Sure License Suspensions Work – This Drunk Driver Has 31 of Them!

license suspension didn't work for Douglas Bowman
(Lake Orion Police Department)

“Drunk driver? Take away his license! That’ll show him!”

We suspect Douglas Bowman has heard these words before. Recently Mr. Bowman was charged with his 8th drunk diving offense in Lake Orion, Michigan. He was spotted driving erratically, and stuck a curb on the way out of a fast-food restaurant.

More interesting even than the 8 OWIs is the 31 license suspensions on the offender’s record. That’s right – Bowman’s driving privileges were revoked no less than 31 times.

A pause to recall the definition of insanity: doing the same thing again and again and expecting a different outcome.

We know from research that license suspension generally doesn’t work. Some 50 to 75 percent of offenders continue to drive after their privileges are revoked – and they’re doing it uninsured and – if the suspension was for DUI – under the influence.

It’s understandable that the public isn’t always aware that license suspensions are such a feeble form or deterrence, especially for repeat drunk drivers. But courts ought to have an inkling by now.  In this case, after the first, say, five or ten suspensions it should have been obvious that something else should have been tried.

Suspension Doesn’t Work – Ignition Interlocks Do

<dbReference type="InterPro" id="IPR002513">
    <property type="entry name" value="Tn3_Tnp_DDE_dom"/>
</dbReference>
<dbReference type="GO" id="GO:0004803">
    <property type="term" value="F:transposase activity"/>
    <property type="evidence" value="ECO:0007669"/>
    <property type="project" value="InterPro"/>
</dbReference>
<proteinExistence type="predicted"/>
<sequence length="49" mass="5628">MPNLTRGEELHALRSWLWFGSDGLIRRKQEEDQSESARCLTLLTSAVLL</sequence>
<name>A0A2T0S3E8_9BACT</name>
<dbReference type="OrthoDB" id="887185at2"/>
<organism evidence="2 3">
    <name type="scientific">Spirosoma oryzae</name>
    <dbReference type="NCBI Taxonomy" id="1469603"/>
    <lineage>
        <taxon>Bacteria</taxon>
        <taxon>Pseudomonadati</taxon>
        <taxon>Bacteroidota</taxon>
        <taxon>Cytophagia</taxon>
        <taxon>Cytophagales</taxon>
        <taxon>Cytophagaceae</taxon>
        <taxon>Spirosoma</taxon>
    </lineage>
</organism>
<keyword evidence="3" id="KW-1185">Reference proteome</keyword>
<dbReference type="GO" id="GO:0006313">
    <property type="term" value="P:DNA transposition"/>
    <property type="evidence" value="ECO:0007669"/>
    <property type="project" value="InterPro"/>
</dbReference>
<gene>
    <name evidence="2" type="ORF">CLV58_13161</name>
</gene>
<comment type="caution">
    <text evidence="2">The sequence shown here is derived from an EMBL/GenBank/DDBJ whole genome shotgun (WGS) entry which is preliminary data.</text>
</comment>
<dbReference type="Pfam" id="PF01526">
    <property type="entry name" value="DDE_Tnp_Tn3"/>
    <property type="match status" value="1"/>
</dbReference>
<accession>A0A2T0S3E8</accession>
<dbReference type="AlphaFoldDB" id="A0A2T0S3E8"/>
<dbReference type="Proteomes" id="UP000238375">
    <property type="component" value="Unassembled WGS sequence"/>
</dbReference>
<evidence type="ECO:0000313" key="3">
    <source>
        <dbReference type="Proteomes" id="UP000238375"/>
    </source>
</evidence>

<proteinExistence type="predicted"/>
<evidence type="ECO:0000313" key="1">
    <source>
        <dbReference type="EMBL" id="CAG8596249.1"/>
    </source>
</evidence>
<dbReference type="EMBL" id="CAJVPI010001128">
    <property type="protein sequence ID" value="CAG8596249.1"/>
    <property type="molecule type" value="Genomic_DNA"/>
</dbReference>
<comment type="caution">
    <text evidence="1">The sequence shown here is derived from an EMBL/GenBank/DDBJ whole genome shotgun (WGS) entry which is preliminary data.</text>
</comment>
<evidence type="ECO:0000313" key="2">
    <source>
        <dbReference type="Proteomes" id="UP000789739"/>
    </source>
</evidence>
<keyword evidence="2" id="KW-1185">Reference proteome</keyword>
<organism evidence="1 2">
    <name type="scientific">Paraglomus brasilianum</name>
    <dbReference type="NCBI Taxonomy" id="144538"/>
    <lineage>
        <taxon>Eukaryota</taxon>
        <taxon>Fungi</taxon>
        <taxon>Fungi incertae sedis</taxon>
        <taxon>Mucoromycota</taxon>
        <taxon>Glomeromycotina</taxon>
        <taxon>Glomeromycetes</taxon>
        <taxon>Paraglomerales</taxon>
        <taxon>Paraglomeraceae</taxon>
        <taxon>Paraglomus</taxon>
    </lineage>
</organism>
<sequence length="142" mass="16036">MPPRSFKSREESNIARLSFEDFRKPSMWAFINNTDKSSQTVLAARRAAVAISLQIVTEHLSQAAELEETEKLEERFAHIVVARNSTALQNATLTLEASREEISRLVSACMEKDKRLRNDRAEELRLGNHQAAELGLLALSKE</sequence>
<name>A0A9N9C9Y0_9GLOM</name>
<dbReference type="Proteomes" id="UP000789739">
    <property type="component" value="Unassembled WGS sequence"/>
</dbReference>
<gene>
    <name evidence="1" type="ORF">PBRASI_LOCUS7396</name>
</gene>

What works? For many repeat drunk drivers, ignition interlocks. An ignition interlock, or car breathalyzer, prevents a vehicle from starting if the driver has been drinking.

Given that people drive while suspended, one option is to make the installation of an ignition interlock a term of the suspension. Currently Michigan mandates ignition interlocks for “Super Extreme OWI” offenders – ones whose blood alcohol concentration is .17 or greater. The legal limit for intoxication is .08 BAC.

Many states now mandate an ignition interlock for any drunk driving offense, including first offenses, with a BAC of .08 or more. The idea is to protect the public while allowing the offender to function and get his or her life in order.

Perhaps getting one’s life in order is not a question here – with 31 suspensions, this is clearly a case of a serious repeat offender, one who must be taken off the road by means other than taking away a piece of paper.

There will always be some serious repeat OWI offenders who will need to be jailed or otherwise monitored. But the majority of offenders can turn things around after an OWI. For those people, an ignition interlock allows them to obtain counseling and keep a job while keeping the public safe from an impaired driver.

But seriously – let’s not pretend that license suspension on its own will work. We submit 31 examples of why it won’t.